Don’t reinvent the wheel with Rails exception handling

With the built-in rescue_responses setting, you can map exceptions to error pages in a simple, declarative way. It automatically renders JSON, too!

Exception handling, the hard way

When dealing with third-party or custom exceptions in a Rails controller, your first instinct might be to implement a vanilla Ruby rescue.

def show
  @invoice = ExternalInvoiceApi.find!(params[:id])
rescue InvoiceNotFound
  render # ...
This works for an exception raised specifically by the body of one controller action, but becomes tedious and repetitive if multiple actions and before_action methods need rescuing.

If you are an experienced Rails developer, you might also be familiar with the rescue_from declaration.

rescue_from InvoiceNotFound, with: :render_404_page

# ...


def render_404_page
  render # ...
This is a more universal solution to rescuing controller exceptions, regardless of their source. But it still requires some boilerplate to implement the render method.

In both cases, rescuing the exception means that you are now responsible for rendering the appropriate error page. And what if your controller responds to both HTML and JSON requests? You’ll need to remember to render an error page tailored for each.

Using a built-in error page with rescue_responses

A much easier solution, especially for a typical “404 not found” scenario, is to leverage the built-in numbered error pages. Rails ships with some prefabricated error pages, which are stored in the public directory:

  • public/404.html “The page you were looking for doesn’t exist (404)”
  • public/422.html “The change you wanted was rejected (422)”
  • public/500.html “We’re sorry, but something went wrong (500)”

To use them, add your custom exception to config.action_dispatch.rescue_responses, like this:

config.action_dispatch.rescue_responses["InvoiceNotFound"] = :not_found
The rescue_responses setting maps exception names to HTTP status codes. A symbol like :not_found can be used, as can the numerical value (404). The full list of possible status symbols is based on Rack source code.

Now, whenever an InvoiceNotFound exception is raised (and not explicitly rescued), Rails will automatically show the public/404.html error page.

In fact, this is why built-in exceptions like ActiveRecord::RecordNotFound automatically render an appropriate error page. As explained in the Rails Guides, several exceptions are mapped to HTTP status codes out of the box:

config.action_dispatch.rescue_responses = {
    => :not_found,
    => :unprocessable_entity,
    => :bad_request,
    => :not_found,
  # ...
Action Dispatch’s built-in exception → error page mappings (an abbreviated list).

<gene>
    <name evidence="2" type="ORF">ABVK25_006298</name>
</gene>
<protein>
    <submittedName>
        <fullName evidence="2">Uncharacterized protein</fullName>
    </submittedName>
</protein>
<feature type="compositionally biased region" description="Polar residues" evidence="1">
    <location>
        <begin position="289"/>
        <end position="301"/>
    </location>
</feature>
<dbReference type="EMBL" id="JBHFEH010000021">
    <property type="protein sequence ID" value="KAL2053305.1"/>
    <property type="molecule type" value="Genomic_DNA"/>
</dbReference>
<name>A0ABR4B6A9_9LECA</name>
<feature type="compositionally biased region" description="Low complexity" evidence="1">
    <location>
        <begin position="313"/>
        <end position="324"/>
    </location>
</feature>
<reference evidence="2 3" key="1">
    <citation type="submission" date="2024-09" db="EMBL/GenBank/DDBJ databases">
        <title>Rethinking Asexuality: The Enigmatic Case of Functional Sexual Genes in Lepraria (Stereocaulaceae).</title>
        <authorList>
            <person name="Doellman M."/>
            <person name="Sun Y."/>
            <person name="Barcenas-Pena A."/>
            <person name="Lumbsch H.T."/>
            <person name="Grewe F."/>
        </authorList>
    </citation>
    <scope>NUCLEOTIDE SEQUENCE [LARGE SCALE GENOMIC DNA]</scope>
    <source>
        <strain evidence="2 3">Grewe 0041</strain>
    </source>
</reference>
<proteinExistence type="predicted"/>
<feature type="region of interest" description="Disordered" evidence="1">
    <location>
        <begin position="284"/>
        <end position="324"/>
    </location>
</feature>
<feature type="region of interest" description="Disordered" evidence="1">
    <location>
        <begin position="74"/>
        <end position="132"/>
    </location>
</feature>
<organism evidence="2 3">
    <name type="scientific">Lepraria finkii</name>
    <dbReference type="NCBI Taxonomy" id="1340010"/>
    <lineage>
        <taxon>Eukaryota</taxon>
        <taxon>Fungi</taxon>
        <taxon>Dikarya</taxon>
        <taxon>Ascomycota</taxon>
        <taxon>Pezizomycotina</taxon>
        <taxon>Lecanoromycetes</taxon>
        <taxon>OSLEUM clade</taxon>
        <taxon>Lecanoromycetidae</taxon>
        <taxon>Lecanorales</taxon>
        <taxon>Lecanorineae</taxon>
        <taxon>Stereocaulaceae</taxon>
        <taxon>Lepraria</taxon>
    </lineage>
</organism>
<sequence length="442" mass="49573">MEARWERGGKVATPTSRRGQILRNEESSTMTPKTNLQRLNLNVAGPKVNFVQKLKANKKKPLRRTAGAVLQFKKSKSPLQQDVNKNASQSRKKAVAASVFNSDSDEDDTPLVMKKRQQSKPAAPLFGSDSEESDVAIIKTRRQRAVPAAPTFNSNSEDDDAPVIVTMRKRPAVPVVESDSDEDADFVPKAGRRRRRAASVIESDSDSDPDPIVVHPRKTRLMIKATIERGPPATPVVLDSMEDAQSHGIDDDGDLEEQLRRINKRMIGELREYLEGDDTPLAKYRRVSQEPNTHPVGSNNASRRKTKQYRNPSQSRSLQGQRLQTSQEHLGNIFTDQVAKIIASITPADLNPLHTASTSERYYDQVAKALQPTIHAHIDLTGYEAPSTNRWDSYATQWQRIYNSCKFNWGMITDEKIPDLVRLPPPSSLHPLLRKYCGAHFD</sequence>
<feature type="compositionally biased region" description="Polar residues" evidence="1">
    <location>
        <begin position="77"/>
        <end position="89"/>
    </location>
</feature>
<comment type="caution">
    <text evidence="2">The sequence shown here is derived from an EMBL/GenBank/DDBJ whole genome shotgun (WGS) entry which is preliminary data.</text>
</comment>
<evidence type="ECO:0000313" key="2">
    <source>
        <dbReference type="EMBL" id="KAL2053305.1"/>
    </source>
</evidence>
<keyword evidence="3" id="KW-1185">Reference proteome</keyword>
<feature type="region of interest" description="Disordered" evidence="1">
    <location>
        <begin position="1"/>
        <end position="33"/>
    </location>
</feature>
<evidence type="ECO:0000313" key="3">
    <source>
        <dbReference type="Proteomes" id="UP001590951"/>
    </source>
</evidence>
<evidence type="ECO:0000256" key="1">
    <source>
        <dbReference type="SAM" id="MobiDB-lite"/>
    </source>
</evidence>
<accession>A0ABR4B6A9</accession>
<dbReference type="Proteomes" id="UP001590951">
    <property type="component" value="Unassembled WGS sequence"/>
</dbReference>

Adding a “forbidden” error page

Most Rails apps will need a “You are not allowed to access this page (403)” error page to handle authorization errors. You can use the rescue_responses mapping and numbered error pages to accomplish this.

For example, when using the pundit gem, authorization errors take the form of Pundit::NotAuthorizedError. Adding the mapping is straightforward:

config.action_dispatch.rescue_responses["Pundit::NotAuthorizedError"] = :forbidden

Now create a public/403.html file and Rails will automatically render it whenever a Pundit::NotAuthorizedError is encountered. (In practice, I will often just copy and paste an existing error page and tweak the text.)

JSON error responses “just work”

The great thing about rescue_responses is that Rails knows to render the error as JSON when the client requests it. That way, an API client will get a machine-readable response instead of the contents of public/403.html, for example.

If the request contains the Accept: application/json header, then Rails will render the error response like this:

    "error": "Not Found",
    "status": 404
Rails renders the HTTP status code in status and the exception message in error. This all comes out-of-the-box when you use rescue_responses.

Testing your error pages

Whether you’re configuring error handling using rescue_responses, or building custom responses using rescue_from, you’ll need a way to test the results. Here are some tips.

Set consider_all_requests_local = true (temporarily)

By default, Rails will show you stack traces and other troubleshooting tools in development, but not in production. This applies to rescue_responses as well, which makes it difficult to judge exactly what end-users will see when an error occurs.

To mimic the production settings and ensure that you are seeing your custom error responses exactly as an end-user would, you can temporarily modify this setting:

config.consider_all_requests_local = false
Setting this to false will display errors as they would be shown in production. You’ll need to restart the Rails server after modifying this setting.

Send JSON-appropriate headers

When testing how error responses will be handled for JSON clients, make sure you configure your API client (e.g. Postman) with the following headers:

Accept: application/json
X-Requested-With: XMLHttpRequest
These headers ensure that errors will be rendered as JSON. The X-Requested-With header prevents the Rails web-console debugger from being triggered when consider_all_requests_local=false. It can be omitted otherwise.


The rescue_responses mapping is often overlooked. Before writing a custom rescue or rescue_from handler in your Rails controller, consider whether the exception could be handled by a generic HTTP status code and error page. If so, a 1-line addition to rescue_responses in your config/application.rb might be all you need.

For more background, check out:

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Hi! 👋 I’m Matt Brictson, a software engineer in San Francisco. This site is my excuse to practice UI design, fuss over CSS, and share my interest in open source. I blog about Rails, design patterns, and other development topics.

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